We also went on an adventure to a beautiful little river and had a picnic. It really was one of the best birthdays I’ve ever had. We got to spend one on one time with all three of our nephews and both of our nieces which was amazing. I read bedtime stories to Noah, listened to Zavier read, sang to Kinley, played with Ryan, and fed Lainey her first bottle. I’m beyond thankful for the time we spent with them and the nice things they did for me on my birthday. It makes my heart happy that we were able to see them one last time before we left the states. We will all miss them all very much.

Mini stops in Arkansas and St. Louis

On our way to Oklahoma from Kentucky we decided to stop in St. Louis and see the arch which turned into us spending two days there enjoying the town, the architecture, and each other. We then set off again to Oklahoma but decided why not stop in Arkansas. Sean and I had spent an anniversary here once and loved it, but Gaby had never been. So, we stayed a night in Arkansas and took Gaby to the Crystal Bridges Museum. We spent the night in Eureka Springs and enjoyed walking through the town, shopping at the local shops, and eating at the place that had our all-time favorite piece of pie-Mud Street Cafe.

Our last week was spent lots of time with my mom, my dad, my older brother and our oldest niece. We also had one last diner double date with the Fusselmans at one of our all time favorite restaurants-Packard. I had breakfast with my bestie Cody at one of my favorite breakfast/brunch spots-Kitchen 324. We attended a family birthday party where we had a chance to say goodbye to all our aunts, grandma, and cousins. I had a girls night with some of my longest time friends, deserts at our favorite bakery with our architecture buds, diner and wine with my grad school girlfriends, one last date with Sean in Oklahoma, a final diner out just the four of us in Norman, and lunch with my grandpa. We spent our last night with the Parsons before heading to the airport for our departure. I couldn’t have asked for a better last week. I’m so happy that we got to see and spend time with all the people we love so much.

We will miss everyone so very much and are so thankful to all our family and friends who let us stay with them before we left. We know that no matter the distance our love for each other will not change.



Grocery Store Adventures

Grocery Store Adventures


It is always nice to have home cooked meals as an option while traveling.  This is especially true if you plan to travel for an extended period of time.  Purchasing food from a grocery store rather than constantly eating out provides the opportunity to eat home cooked meals, save some money, and explore local food diversity.

There are several large scale supermarket grocery stores in Auckland including Countdown, New World, and Pak’n Save.  In addition to these supermarkets each neighborhood typically has at least one small convenient store known locally as a “dairy.”  We were very happy to discover that we had several options available within walking distance of our Airbnb.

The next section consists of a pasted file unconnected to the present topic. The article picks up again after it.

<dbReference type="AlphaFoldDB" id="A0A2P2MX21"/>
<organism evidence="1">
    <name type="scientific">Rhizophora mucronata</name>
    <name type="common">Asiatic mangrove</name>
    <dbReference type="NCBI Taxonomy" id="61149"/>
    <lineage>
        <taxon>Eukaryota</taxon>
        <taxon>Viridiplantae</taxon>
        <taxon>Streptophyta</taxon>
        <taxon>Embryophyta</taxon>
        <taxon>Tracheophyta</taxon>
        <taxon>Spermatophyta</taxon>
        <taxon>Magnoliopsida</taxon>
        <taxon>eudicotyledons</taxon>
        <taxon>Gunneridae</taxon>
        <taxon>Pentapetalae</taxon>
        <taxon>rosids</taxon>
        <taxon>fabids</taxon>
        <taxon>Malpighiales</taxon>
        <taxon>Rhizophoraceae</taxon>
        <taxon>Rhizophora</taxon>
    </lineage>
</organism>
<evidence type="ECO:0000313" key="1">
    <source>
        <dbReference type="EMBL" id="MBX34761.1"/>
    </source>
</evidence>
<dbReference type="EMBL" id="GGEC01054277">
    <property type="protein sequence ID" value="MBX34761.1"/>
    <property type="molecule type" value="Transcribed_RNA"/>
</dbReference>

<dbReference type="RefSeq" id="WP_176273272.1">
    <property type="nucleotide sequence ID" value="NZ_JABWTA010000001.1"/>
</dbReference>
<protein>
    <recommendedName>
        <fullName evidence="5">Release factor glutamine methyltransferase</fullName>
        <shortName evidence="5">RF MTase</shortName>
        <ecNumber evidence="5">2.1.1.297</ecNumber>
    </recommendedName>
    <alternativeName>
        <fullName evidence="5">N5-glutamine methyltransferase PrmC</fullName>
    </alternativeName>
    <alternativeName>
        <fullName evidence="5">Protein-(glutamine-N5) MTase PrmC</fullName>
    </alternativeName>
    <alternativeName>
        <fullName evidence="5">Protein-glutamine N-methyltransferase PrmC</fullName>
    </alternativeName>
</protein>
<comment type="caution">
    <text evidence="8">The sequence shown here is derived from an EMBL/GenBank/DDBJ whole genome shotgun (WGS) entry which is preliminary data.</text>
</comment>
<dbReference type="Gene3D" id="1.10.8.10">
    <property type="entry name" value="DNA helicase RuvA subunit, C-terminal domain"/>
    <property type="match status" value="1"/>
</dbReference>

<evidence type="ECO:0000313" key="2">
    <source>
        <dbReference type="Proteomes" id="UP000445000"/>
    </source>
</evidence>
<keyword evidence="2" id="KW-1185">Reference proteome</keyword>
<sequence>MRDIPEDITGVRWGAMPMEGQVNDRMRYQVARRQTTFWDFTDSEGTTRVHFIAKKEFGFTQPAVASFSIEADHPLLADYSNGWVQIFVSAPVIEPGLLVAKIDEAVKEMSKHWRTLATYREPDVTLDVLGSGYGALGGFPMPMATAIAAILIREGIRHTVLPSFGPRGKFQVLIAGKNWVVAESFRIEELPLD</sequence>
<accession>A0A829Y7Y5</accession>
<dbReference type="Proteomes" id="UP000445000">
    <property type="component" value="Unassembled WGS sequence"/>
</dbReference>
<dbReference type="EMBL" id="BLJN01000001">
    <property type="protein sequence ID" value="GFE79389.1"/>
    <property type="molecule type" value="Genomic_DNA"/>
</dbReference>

There was a Countdown supermarket just one mile from our Airbnb which became our grocery store of choice.  We signed up for their rewards card to start receiving special discount. It was free to sign up for the card, you just need to go online and register before it can be used.

Most everything within the grocery stores are the same in some form or fashion to what we are accustomed to in America, and most of the “big name” products are available.  The common and well known chip, snack, and soda brands are all available with some exceptions.


Does New Zealand have Ranch and Ketchup?

We had been told by several sources that New Zealand did not have ketchup or ranch dressing.  To our surprise, after weeks of preparing for a life without ranch, we walked by shelves filled with both ranch and ketchup.  Needless to say we were extremely excited and bought a bottle of ranch. That evening we ordered some pizza and opened up our newly purchased ranch.  It had a very tangy and almost sour flavor. It was good, but different than we are accustomed too.


Ketchup has been a little more hit or miss.  There seems to be two types of ketchup flavors here and one tastes similar to what we are used too but sometimes we have an extremely sweet flavor ketchup.  This sweet ketchup tastes good but is definitely different!


Meat Selections:

Lunch Meat:

The lunch meat in the prepackage and from the deli are both very similar to America in both flavor and texture.  The prepackaged, however, is very small in size and only enough for one meal. Since there are four of us and we love our sandwiches we needed more meat than the packages provide.  We prefer to head over to the deli and get 200-400 mg of sliced lunch meat, which usually lasts us a week.



We bought pre-formed hamburger patties to make burgers at home.  The raw beef appeared as we expected but when cooked turned red. We continued to cook the patty as we thought it was still raw.  We eventually realized that it was this red color for other reasons and we still don’t know why, but it did taste great and we didn’t get sick.  If you know why it was this color please let us know in the comments below!